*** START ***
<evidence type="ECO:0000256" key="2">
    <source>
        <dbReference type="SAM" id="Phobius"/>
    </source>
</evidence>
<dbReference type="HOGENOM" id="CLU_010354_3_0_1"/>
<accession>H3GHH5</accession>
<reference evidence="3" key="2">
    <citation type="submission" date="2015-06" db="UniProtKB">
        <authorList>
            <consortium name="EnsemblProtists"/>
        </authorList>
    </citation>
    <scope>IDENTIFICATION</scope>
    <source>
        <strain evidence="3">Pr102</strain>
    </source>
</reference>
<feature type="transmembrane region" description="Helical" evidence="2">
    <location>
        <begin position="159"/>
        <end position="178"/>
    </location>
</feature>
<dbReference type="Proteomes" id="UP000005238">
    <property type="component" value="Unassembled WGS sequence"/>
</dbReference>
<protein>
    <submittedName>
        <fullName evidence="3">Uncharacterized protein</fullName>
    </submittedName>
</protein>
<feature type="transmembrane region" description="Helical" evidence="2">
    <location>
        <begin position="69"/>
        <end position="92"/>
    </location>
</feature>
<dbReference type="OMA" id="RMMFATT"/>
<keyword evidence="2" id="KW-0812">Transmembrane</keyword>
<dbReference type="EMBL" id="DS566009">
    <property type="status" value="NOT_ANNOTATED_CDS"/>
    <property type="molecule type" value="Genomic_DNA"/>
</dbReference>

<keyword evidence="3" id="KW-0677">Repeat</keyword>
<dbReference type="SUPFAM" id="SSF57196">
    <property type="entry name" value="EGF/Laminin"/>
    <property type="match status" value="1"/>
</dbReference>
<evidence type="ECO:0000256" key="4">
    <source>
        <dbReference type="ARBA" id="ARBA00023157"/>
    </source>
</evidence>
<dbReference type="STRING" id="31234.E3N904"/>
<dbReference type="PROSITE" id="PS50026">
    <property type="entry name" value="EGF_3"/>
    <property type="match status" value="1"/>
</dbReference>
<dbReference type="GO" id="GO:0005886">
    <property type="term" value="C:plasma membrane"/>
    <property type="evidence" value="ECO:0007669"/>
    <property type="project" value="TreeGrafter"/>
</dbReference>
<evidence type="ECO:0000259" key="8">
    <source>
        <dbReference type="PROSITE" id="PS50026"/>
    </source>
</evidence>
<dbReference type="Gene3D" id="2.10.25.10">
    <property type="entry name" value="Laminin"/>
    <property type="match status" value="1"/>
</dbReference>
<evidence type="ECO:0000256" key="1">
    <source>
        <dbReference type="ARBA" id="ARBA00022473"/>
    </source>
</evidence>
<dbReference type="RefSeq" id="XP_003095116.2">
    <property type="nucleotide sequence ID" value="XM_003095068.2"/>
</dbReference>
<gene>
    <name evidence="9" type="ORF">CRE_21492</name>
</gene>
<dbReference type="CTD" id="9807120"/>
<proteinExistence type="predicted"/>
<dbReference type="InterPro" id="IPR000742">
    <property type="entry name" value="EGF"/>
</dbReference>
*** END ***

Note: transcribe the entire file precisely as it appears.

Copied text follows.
<evidence type="ECO:0000256" key="2">
    <source>
        <dbReference type="SAM" id="Phobius"/>
    </source>
</evidence>
<dbReference type="HOGENOM" id="CLU_010354_3_0_1"/>
<accession>H3GHH5</accession>
<reference evidence="3" key="2">
    <citation type="submission" date="2015-06" db="UniProtKB">
        <authorList>
            <consortium name="EnsemblProtists"/>
        </authorList>
    </citation>
    <scope>IDENTIFICATION</scope>
    <source>
        <strain evidence="3">Pr102</strain>
    </source>
</reference>
<feature type="transmembrane region" description="Helical" evidence="2">
    <location>
        <begin position="159"/>
        <end position="178"/>
    </location>
</feature>
<dbReference type="Proteomes" id="UP000005238">
    <property type="component" value="Unassembled WGS sequence"/>
</dbReference>
<protein>
    <submittedName>
        <fullName evidence="3">Uncharacterized protein</fullName>
    </submittedName>
</protein>
<feature type="transmembrane region" description="Helical" evidence="2">
    <location>
        <begin position="69"/>
        <end position="92"/>
    </location>
</feature>
<dbReference type="OMA" id="RMMFATT"/>
<keyword evidence="2" id="KW-0812">Transmembrane</keyword>
<dbReference type="EMBL" id="DS566009">
    <property type="status" value="NOT_ANNOTATED_CDS"/>
    <property type="molecule type" value="Genomic_DNA"/>
</dbReference>

<keyword evidence="3" id="KW-0677">Repeat</keyword>
<dbReference type="SUPFAM" id="SSF57196">
    <property type="entry name" value="EGF/Laminin"/>
    <property type="match status" value="1"/>
</dbReference>
<evidence type="ECO:0000256" key="4">
    <source>
        <dbReference type="ARBA" id="ARBA00023157"/>
    </source>
</evidence>
<dbReference type="STRING" id="31234.E3N904"/>
<dbReference type="PROSITE" id="PS50026">
    <property type="entry name" value="EGF_3"/>
    <property type="match status" value="1"/>
</dbReference>
<dbReference type="GO" id="GO:0005886">
    <property type="term" value="C:plasma membrane"/>
    <property type="evidence" value="ECO:0007669"/>
    <property type="project" value="TreeGrafter"/>
</dbReference>
<evidence type="ECO:0000259" key="8">
    <source>
        <dbReference type="PROSITE" id="PS50026"/>
    </source>
</evidence>
<dbReference type="Gene3D" id="2.10.25.10">
    <property type="entry name" value="Laminin"/>
    <property type="match status" value="1"/>
</dbReference>
<evidence type="ECO:0000256" key="1">
    <source>
        <dbReference type="ARBA" id="ARBA00022473"/>
    </source>
</evidence>
<dbReference type="RefSeq" id="XP_003095116.2">
    <property type="nucleotide sequence ID" value="XM_003095068.2"/>
</dbReference>
<gene>
    <name evidence="9" type="ORF">CRE_21492</name>
</gene>
<dbReference type="CTD" id="9807120"/>
<proteinExistence type="predicted"/>
<dbReference type="InterPro" id="IPR000742">
    <property type="entry name" value="EGF"/>
</dbReference>